American employers may provide access to a 401(k) savings plan so their employees can save money for retirement in a tax-advantaged account. Some employers match employee contributions up to a certain level.
Participation in a 401(k) is optional for employees. If they choose to participate, they can elect to have a percentage of their paycheck deposited into an investment account.
Types of 401(k) Plans
Many employers allow employees to choose between a traditional 401(k) and Roth 401(k). Employer contributions can only go toward a traditional 401(k).
- Traditional 401(k) accounts are funded by pre-tax income, reducing the employee’s total tax burden. Account owners must take required minimum distributions (RMDs) after age 72, which are taxed as regular income.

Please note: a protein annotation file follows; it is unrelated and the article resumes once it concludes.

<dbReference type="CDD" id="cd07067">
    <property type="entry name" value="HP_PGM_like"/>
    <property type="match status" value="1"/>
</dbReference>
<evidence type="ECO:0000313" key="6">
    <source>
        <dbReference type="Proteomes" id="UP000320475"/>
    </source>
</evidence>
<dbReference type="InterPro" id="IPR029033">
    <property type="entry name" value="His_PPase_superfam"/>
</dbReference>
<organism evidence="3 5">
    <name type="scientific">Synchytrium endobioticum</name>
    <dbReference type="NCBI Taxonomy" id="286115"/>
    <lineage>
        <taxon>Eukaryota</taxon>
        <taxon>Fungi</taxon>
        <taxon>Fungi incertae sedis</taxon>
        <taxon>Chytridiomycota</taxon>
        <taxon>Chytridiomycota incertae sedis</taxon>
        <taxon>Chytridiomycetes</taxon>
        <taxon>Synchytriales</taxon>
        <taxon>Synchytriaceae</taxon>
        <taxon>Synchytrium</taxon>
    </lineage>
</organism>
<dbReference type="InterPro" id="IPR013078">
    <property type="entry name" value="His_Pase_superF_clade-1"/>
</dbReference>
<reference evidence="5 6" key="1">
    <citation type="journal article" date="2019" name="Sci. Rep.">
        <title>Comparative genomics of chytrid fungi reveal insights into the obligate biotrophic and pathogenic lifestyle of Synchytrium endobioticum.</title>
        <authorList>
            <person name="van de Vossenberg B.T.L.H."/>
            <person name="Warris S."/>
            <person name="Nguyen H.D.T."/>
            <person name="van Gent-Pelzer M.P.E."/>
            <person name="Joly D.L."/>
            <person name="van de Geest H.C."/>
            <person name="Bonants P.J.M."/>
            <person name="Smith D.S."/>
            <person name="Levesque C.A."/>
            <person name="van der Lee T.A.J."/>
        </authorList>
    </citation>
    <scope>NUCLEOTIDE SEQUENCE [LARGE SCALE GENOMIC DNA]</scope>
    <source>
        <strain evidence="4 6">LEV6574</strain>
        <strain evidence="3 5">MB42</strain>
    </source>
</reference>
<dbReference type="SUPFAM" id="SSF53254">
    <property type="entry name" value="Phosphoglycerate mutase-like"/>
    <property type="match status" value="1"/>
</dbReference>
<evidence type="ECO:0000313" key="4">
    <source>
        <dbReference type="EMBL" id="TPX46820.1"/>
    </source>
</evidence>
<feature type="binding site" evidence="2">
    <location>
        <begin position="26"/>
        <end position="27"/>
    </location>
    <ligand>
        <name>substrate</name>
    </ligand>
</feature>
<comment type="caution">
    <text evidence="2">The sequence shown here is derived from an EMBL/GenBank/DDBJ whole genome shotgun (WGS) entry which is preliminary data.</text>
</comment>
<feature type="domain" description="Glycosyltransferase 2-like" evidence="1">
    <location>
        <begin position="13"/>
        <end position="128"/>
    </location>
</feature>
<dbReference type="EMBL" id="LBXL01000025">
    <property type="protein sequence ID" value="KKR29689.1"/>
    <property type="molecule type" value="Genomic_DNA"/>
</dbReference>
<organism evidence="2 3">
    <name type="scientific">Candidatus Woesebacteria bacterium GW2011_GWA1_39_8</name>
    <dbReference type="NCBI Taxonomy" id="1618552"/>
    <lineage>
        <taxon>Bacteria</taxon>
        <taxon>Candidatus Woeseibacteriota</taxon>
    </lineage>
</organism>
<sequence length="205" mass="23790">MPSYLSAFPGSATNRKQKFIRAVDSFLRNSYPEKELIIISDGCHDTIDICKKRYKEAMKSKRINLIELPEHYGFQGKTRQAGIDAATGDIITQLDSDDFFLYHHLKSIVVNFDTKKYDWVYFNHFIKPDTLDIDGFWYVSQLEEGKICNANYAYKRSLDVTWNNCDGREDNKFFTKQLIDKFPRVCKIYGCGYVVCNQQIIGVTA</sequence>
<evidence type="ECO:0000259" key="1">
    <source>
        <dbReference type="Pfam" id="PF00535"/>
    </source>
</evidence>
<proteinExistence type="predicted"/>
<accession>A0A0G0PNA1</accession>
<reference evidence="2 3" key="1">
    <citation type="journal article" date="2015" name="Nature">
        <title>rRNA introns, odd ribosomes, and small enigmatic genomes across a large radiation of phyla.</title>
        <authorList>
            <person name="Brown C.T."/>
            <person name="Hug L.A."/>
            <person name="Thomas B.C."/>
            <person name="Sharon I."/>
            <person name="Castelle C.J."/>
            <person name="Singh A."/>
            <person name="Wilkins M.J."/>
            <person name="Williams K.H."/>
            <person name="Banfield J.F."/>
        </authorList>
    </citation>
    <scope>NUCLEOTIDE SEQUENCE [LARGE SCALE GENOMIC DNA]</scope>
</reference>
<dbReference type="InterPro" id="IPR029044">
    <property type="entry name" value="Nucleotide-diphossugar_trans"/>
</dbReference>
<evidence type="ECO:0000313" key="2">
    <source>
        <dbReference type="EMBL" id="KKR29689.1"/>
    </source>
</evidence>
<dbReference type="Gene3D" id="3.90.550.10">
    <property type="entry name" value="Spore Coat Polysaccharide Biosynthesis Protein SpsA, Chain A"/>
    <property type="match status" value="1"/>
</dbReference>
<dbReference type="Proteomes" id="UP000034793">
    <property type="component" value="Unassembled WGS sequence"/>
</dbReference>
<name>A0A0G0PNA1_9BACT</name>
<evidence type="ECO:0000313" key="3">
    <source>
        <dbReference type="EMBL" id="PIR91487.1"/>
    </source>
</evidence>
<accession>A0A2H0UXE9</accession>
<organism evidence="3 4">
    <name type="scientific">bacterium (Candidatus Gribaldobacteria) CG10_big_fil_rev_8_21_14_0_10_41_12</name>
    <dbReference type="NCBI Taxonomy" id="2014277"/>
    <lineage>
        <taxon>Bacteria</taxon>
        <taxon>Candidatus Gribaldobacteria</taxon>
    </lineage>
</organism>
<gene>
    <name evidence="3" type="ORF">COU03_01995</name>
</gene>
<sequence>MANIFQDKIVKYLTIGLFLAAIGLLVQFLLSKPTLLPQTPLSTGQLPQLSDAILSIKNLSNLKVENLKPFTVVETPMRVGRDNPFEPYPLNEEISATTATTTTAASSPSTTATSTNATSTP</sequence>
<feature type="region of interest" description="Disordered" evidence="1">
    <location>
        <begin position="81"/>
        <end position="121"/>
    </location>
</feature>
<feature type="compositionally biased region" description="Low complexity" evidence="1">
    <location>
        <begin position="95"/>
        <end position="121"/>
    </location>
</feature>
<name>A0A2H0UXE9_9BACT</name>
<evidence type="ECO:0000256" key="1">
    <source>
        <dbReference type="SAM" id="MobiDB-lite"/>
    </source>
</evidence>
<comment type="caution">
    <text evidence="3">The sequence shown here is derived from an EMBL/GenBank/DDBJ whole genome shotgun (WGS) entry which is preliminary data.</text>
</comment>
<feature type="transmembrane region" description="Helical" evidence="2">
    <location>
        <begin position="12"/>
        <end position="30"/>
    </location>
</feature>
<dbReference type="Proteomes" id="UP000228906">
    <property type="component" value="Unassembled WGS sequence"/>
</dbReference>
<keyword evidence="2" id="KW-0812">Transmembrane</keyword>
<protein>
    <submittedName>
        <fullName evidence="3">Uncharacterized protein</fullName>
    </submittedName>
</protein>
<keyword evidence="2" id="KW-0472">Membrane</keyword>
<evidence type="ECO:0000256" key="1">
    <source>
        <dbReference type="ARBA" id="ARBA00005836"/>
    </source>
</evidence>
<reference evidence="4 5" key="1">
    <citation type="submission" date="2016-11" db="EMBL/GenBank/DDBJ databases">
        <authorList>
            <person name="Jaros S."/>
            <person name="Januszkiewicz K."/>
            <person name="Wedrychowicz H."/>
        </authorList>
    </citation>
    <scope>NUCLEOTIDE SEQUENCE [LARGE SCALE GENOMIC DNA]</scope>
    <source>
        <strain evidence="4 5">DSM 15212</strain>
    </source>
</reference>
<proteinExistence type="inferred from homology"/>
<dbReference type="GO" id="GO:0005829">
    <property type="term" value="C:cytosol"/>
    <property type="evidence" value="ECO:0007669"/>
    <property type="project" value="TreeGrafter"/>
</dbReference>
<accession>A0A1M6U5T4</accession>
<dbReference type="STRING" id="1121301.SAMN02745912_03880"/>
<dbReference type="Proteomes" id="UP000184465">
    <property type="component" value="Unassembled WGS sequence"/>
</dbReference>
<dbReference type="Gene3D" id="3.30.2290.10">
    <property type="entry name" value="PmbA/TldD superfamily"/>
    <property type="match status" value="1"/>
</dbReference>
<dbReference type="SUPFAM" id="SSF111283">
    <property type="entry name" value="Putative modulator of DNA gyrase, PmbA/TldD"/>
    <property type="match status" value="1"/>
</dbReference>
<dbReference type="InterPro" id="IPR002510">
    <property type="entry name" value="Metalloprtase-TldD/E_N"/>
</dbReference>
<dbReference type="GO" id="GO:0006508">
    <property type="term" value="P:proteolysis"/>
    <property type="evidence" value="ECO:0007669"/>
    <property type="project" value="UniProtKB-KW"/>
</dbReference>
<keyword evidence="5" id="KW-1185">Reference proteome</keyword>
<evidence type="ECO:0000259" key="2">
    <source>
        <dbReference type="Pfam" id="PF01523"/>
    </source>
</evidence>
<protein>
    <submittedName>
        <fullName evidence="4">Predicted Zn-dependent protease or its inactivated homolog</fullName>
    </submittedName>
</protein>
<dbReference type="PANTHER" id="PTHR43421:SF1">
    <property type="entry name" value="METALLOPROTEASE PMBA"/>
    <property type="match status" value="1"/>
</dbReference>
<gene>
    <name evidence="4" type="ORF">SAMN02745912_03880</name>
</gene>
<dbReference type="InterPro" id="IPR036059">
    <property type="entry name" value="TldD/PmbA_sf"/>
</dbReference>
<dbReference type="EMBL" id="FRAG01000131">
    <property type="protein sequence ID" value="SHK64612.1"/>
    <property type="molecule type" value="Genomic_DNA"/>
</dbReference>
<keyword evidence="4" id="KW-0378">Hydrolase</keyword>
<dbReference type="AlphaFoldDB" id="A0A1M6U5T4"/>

- Roth 401(k) accounts are funded by after-tax income. Account owners are not required to withdraw money no matter their age, and distributions are not subject to taxes during retirement.
Consult your tax specialist, financial advisor or insurance professional to learn more about the tax advantages and implications of 401(k) retirement plans. The information on this page should not be construed as legal or financial advice and is intended for educational purposes only.
Contributing to a 401(k) Plan
The Internal Revenue Service (IRS) limits the amount of money an employee can contribute to a 401(k) plan. The IRS may periodically adjust limits to account for inflation.
Employees can choose to split their contributions if an employer provides access to a traditional 401(k) and a Roth 401(k). IRS limits apply even if their contribution is split between two types of 401(k) accounts.
Contact Pitcher Insurance Agency, Inc. to better understand how your company can provide access to 401(k) investments to enhance your organization’s benefits package.